CANMORE, Alberta — High-alpine sun, firm snow and fast tracks were a Canmore Visitor’s Center dream during the Ski Tour Canada’s (STC) Stage 7 freestyle individual-start races on Friday. It was also a dream day for Ingvild Flugstad Østberg of Norway.
Hers is a name all over the top-three results during this year’s World Cup season. Østberg has podiumed in 18 individual races this year, one of which included a distance win at the Tour de Ski’s 5-kilometer freestyle pursuit in Lenzerheide, Switzerland.
In the women’s 10 k freestyle on Friday, Østberg crushed the field to win her second race of the season and a coveted Alberta World Cup Academy cowgirl hat along with it.
“The hat is perfect,” Østberg told FasterSkier. “I thought I was going to win a hat the other day when I started the sprint, but then I got this cool belt buckle. Now I got the hat so that is perfect. So that was motivation today.”
The western wear may not be the most conventional nordic head gear, but Friday, Østberg looked like she could have sported the new lid along with her lycra and still dominated.
Østberg climbed, glided the flats and hopped-stepped up the steeps faster and more efficiently than anyone in the 53-women field. The 10 k course took Østberg all of 23:20.1 minutes to complete and she gapped her nearest competitor, teammate and second-place skier Heidi Weng, by a stunning 23 seconds. Finland’s Krista Parmakoski was third, 24.5 seconds back, besting fourth-place skier Norway’s Kari Øyre Slind, by 0.1 seconds.
“This was unbelievable,” Østberg said in the post-race press conference. “I never thought I was going to win this kind of competition, 10 k skate individual start. I thought that was my weakest kind of competition, But today was perfect.”
Østberg was second at the first time check, and first at the second and third checkpoints. By 6.9 k, she was already 24 seconds up on Norway’s Therese Johaug. Despite her obvious speed on the course, Østberg explained she remained in a comfortable zone, within her limits.
“I was so focused on doing my best and focusing on the technique, and tried not to ski fast,” Østberg told FasterSkier. “It was like I felt my speed was average. I guess that is when you ski fast. I heard that I was fighting second and third place. I thought that was good. With two kilometers left my coach said you are fighting for the win. And then I was like, ‘Oh my God, are you kidding me?’ And then all of a sudden I was 23 seconds ahead, that is crazy. I thought it was my weakest kind of race. Turns out that I win, and it is my best. Crazy.”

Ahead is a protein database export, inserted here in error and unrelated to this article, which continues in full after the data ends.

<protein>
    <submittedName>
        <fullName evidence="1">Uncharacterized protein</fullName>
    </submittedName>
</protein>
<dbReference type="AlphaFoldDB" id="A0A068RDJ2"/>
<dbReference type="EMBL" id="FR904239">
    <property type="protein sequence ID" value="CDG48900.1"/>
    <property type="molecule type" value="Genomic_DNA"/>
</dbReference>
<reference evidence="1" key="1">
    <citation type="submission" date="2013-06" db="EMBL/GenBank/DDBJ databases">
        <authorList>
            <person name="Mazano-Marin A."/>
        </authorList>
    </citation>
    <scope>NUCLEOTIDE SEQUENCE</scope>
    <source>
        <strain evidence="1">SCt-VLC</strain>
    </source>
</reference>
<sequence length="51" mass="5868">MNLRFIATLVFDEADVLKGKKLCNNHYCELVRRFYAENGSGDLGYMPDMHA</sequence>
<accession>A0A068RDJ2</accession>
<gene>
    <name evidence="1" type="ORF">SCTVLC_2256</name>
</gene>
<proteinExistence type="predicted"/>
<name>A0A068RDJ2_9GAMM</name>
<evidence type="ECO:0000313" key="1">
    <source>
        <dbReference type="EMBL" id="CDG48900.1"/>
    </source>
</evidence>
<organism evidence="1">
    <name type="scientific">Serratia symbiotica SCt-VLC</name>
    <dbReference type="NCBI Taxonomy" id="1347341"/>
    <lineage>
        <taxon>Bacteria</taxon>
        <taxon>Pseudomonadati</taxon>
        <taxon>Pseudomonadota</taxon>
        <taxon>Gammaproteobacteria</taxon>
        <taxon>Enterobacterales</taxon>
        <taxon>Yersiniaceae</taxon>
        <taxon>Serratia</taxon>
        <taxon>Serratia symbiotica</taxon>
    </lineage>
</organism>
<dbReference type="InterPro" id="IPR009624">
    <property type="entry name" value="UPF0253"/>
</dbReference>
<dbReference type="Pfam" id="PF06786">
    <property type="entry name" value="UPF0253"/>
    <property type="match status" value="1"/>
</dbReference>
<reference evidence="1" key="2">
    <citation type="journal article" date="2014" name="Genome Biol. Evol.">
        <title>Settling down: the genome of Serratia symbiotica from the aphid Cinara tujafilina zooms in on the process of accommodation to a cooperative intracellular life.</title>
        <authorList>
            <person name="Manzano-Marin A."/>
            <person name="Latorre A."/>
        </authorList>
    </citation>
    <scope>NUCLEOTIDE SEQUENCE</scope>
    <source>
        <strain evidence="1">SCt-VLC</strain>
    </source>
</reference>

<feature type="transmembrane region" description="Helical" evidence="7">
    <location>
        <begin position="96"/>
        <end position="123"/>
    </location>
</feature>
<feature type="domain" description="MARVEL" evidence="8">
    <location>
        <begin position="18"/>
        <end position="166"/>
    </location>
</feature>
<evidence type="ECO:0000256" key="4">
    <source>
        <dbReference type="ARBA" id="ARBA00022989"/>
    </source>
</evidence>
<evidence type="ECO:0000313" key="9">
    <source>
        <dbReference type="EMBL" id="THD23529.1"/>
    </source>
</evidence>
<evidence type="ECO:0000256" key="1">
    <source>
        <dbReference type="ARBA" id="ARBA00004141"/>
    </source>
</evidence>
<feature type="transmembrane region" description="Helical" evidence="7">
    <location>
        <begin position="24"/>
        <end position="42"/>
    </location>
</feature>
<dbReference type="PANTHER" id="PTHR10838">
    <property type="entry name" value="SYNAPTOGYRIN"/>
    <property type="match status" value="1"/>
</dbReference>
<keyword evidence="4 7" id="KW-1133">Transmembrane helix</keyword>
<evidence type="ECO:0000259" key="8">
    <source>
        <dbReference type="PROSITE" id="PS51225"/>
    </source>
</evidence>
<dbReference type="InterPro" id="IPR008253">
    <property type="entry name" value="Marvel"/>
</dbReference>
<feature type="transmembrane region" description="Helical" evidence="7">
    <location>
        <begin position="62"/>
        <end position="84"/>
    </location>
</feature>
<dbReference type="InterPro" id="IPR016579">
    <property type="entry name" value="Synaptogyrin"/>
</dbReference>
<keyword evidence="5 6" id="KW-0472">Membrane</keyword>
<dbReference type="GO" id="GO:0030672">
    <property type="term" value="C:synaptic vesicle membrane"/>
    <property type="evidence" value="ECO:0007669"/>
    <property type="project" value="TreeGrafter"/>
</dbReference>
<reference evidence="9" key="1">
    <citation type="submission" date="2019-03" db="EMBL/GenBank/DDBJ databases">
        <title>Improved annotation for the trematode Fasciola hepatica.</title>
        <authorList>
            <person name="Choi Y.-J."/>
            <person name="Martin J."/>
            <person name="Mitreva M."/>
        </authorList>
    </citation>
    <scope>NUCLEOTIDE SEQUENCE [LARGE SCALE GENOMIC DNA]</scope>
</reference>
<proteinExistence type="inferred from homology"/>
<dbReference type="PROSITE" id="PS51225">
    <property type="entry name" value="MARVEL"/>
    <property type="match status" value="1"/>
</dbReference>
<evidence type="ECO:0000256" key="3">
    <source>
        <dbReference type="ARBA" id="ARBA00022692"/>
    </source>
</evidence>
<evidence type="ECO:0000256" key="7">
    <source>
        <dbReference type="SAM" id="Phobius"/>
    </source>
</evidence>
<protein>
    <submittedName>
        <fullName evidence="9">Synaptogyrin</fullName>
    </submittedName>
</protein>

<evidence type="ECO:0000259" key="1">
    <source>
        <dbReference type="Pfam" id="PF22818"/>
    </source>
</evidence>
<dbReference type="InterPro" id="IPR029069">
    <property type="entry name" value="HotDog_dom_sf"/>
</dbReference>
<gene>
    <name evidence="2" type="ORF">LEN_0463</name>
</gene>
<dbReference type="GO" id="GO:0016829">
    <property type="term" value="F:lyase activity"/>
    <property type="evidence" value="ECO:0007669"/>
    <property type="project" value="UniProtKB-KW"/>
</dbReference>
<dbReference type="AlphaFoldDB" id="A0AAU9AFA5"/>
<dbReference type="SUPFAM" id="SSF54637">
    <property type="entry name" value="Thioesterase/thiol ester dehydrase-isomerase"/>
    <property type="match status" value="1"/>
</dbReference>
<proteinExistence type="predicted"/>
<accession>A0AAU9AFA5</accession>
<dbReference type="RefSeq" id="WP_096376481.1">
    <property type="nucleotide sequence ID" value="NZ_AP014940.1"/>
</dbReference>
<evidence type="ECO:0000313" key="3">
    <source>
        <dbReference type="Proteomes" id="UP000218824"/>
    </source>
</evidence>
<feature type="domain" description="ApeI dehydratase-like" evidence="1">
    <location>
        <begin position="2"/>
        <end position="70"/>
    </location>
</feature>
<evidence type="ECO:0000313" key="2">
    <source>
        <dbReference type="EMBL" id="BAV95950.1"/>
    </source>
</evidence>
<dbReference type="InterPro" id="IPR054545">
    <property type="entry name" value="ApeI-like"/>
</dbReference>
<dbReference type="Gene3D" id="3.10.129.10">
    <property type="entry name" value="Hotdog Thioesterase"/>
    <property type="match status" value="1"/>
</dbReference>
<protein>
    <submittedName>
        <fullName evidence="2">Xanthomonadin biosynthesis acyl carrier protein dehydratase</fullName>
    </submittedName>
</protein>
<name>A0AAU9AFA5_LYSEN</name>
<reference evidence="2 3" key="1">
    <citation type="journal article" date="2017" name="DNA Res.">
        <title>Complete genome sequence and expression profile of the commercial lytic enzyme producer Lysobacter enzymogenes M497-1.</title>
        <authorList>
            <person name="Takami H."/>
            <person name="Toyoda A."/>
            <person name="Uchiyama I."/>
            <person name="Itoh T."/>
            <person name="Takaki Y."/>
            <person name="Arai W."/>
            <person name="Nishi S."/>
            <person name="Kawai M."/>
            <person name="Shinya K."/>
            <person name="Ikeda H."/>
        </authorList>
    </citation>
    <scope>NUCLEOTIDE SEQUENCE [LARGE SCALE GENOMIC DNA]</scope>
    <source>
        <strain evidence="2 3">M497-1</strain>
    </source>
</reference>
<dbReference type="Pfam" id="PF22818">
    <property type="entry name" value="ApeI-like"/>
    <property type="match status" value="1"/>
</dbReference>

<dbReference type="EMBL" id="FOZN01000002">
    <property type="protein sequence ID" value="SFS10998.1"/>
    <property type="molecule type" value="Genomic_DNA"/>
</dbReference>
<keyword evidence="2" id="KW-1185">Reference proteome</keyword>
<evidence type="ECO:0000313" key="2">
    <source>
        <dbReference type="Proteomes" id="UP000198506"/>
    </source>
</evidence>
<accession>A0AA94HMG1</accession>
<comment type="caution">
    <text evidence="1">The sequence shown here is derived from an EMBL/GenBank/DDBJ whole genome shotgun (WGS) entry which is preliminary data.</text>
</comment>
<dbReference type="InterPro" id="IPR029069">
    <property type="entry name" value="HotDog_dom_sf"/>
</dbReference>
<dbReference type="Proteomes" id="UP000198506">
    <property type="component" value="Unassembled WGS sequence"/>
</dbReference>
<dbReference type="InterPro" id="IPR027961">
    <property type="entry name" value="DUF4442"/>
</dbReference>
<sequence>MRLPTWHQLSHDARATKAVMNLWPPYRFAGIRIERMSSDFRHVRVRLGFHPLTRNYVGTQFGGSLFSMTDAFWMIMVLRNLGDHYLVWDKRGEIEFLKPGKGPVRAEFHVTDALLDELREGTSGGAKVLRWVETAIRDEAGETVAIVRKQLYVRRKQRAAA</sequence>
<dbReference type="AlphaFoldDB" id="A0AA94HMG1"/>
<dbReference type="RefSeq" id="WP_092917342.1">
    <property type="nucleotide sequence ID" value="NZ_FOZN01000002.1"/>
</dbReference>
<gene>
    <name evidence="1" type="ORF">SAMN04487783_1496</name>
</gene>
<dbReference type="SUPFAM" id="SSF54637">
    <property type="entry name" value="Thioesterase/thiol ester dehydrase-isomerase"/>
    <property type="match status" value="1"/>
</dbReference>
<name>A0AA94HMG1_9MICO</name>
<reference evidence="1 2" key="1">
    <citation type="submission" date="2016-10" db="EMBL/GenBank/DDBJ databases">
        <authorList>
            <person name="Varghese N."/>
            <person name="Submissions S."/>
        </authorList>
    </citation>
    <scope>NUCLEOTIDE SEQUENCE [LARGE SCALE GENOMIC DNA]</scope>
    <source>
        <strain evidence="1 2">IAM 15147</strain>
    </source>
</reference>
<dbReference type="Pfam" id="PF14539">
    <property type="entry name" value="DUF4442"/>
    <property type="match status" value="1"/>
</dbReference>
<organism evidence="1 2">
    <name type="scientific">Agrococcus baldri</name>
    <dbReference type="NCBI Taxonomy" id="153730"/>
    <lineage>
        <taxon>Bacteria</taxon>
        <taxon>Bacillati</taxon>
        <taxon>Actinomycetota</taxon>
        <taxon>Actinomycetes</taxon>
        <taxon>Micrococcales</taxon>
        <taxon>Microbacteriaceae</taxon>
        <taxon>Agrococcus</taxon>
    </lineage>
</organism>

Looking at Østberg’s podiums from the past few years, it’d be easy to compartmentalize her as a sprinter; a one-dimensional skier who would likely podium on sprint day, but could be feast or famine — most often famine — on distance days.
“Many years now that I am a sprinter, but I’ve always said I am not a sprinter,” Østberg explained to FasterSkier. “Don’t call me a sprinter because I want to be an all-around skier and I want to do good in all kind of distances.”
The 25 year old is mindful that she has a model on the Norwegian team.
“I see Marit Bjørgen and I see that it is possible, and I see myself in her or I see that I am like her, the same type,” Østberg said. “I’ve also said that I want to fight for medals in distance races. When I was in Sochi, I said I want to fight for it on the next Olympics. So I am ahead of my development, how do you say, my goals. This is kind of earlier than I thought I was going to be good in distance races, but it is so fun, I can ski fast and skating and classic and short and long races. Sometimes when Therese wins by one minute, you feel like she is so strong that you can never be as good as her. Today I see it is possible.”
“Sometimes when Therese wins by one minute, you feel like she is so strong that you can never be as good as her. Today I see it is possible.” — Norway’s Ingvild Flugstad Østberg, after her second win of the season, the 10 k freestyle at Stage 7 of the Ski Tour Canada
Johaug, who sits second overall with one stage to go, exactly 30 seconds behind Weng, found herself in a spot she rarely visits; off the podium in sixth place, 40.1 seconds behind Østberg. Not only was Østberg as good as Johaug, she proved next year Norway could have a four-way fight for the overall Crystal Globe — there’s Johaug, Weng, Bjørgen, and now Østberg.
This year, Østberg is second in the World Cup overall standings with 2051 points. Johaug is first with 2235 points.
Weng, third on the overall World Cup standings and first in the Ski Tour Canada (STC), knew the race was Østberg’s, but the STC could be hers.